I have been enabled to state the substance of my interview with Lord Moira and Mr. Conant with the more particularity, as I made memorandums of it within a day or two afterwards. And I do further depose, that the papers hereunto annexed, marked A. and B. are in the handwriting of Samuel Gillam Mills, of Greenwich aforesaid, my partner; and that he is at present, as I verily believe, his road from Wales, through Gloucester, to Bath.

(Signed)

THOMAS EDMEADES. Sworn at the Public Office, Hatlon Garden, this 26th

day of September, 1806, before me, (Signed). THOMAS LEACH.

(A.) MEMORANDUMS OF THE HEADS OF CONVERSATION BETWEEN LORD MOIRA, NR. LOWTEN, AND MYSELF.

May 14, 1806. May 13, 1806, I received a letter from Lord Moira, of which the following is an exact copy :SIR,

St. James's Place, May 13, 1806. A particular circumstance makes me desire to have the pleasure of seeing you; and, indeed, renders it indispensable that you should take the trouble of calling on me. As the trial in Westminster Hall occupies the latter hours of the day, I must beg you to be with me as early

as nine o'clock, to-morrow morning, in the mean time, it will be better that you should not apprize any one of my having requested you to converse with me.

I have the honour, Sir, to be

Your obedient servant, To Mr. Milts.

(Signed)

MOIRA. This is the Paper A. referred to by the Affidavit of Thomas Edmeades,

swarn before me this 2618 September, 1806, THOMAS LEACH.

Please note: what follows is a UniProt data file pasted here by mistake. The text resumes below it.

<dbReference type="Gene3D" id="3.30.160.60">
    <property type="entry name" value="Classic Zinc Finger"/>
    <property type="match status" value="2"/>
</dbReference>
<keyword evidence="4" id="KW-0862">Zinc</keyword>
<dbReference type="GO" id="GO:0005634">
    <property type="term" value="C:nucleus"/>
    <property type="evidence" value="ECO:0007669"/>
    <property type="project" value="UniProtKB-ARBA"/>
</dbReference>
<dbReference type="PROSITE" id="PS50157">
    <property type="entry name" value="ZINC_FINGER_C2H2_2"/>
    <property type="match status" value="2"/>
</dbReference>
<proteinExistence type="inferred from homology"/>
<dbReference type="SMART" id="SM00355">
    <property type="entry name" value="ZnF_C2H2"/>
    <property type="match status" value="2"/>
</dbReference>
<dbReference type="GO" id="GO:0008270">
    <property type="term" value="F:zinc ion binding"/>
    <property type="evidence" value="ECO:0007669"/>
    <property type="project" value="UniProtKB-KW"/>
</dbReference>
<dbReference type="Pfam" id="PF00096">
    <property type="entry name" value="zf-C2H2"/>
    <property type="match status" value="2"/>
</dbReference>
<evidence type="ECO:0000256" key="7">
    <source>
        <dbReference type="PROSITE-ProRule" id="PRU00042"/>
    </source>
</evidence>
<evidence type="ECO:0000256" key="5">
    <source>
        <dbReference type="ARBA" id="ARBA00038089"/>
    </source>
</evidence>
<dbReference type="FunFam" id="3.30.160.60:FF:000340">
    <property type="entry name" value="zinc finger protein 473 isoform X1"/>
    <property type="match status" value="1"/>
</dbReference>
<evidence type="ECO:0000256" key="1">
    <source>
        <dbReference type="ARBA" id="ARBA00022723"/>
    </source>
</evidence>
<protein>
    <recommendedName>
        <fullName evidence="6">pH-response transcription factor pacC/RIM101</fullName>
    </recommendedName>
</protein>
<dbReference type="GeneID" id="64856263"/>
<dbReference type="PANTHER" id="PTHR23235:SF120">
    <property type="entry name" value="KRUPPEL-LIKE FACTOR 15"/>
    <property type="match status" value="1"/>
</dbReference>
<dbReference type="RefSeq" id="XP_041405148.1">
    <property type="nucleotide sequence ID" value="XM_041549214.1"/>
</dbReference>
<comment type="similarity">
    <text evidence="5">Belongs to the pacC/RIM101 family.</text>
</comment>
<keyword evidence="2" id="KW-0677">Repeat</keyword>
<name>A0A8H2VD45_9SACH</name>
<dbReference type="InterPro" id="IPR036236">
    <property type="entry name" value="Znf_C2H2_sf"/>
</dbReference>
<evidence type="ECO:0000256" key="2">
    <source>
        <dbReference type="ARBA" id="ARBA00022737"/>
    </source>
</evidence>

(B) In consequence of the above letter I waited on bis Lordship exactly at nine o'clock. To less than five minutes I was admitted into his room, and by him received very politely. He began the conversation by stating, he wished to converse with me on a very delicate subject; that I might rely on his honour, that wbat passed was to be in perfect confidence. It was his dutý to bis Prince, as his Counsellor, to inquire into the subject, which he had known for some time; and the inquiry was due also to my character. He then stated, that a deposition had been made by a domestic of her Royal Highness the Princess of Wales, deposing as a declaration made by me, that her Royal Highness was pregnant, and that I made inquiries when interviews might have taken place with the Prince. I answered, that I never had declared the Princess to be with child, nor ever made the inquiries stated; that the declaration was an infamous false hvod.—This being expressed with some warinth, bis Lordship observed, that I might have made the inquiries very innocently, conceiving that her Royal Highness could not ke in that situation but by the Prince. I repeated my assertion of the falsehood of the declaration, adding, that though the conversation was intended to be confidential, I felt my cha: racter strongly attacked by the declaration, therefore, it was necessary that the declaration should be investigated; I had no donbt but the character I had so many years maintained, would make my assertion believed before the deposition of a domestic.. I then requested to know what date the declaration bore? His Lordship said, he did not remember, but he had desired the Solicitor to meet me, who would shew it me. I then observed, that I should in confidence communieate to bis Lord: hip why I was desirous to kvow the date; I then stated to his Lordship, that soon after her Royal Highness came to Blackbeath, I attended her in an illuess, with Sir Francis Millman, in which I bled her twice. --Soon after her recovery, she thought proper to form a regular medical appointment, and appointed myself and Mr. Edmeades to be Surgeons and Apothecaries to her Royal Highness; on receiving a warrant for such appointment, I declined acceptiog the honour of being appointed A poi hecary, being inconsistent with my character, being educated as Surgeon, and having had an bonorary degree of Physic conferred on me; ber Royal Highness condescended to appoint me her Surgeon only. His Lordship ranigi to know if Mr. Lowten was come; he was in the nexi room. His Lordship left me for a few minutes, returned, and introduced me to Mr. Lowten with much politenessas Dr. Mills, repeating the assurance of what passed being confidential. I asked Mr. Lowten the date of the declaration that had been asserted to be made by me? He said in the year 1802. I then, with permission of his Lordship, gave the history of my appointment, adding, since then · I had never seen the Privcess as a patient. Once she sent for me to bleed her; I was from home; Mr. Edmeades went; nor had I visited any one in the house except one Mary, and that was in a very bad case of Surgery; I was not sure whether it was before or after my appointment. Mr. Lowten asked me the date of it; I told bim I did not recollect. He observed, from the warmth of my expressing my contradiction to the deposition, that I saw it in a wrong light;, that I might suppose, and very innocently, ker Royal Highness to be pregnant, and then the inquiries were as innocently made. I answered, that the idea of pregnancy never en. tered my head; that I never attended her Royal Highness in any sexual complaint; whether she ever had any I never knew. Mr. Lowten said, I might think so, from her increase of size; I answered vo, I never did think her pregnant, therefore could never say it, and that the deposition was an infamous falsehood. His Lordship then observed, that be perceived there must be a mistake, and that Mr. Edmeades was the person meant, whom he wished to see; I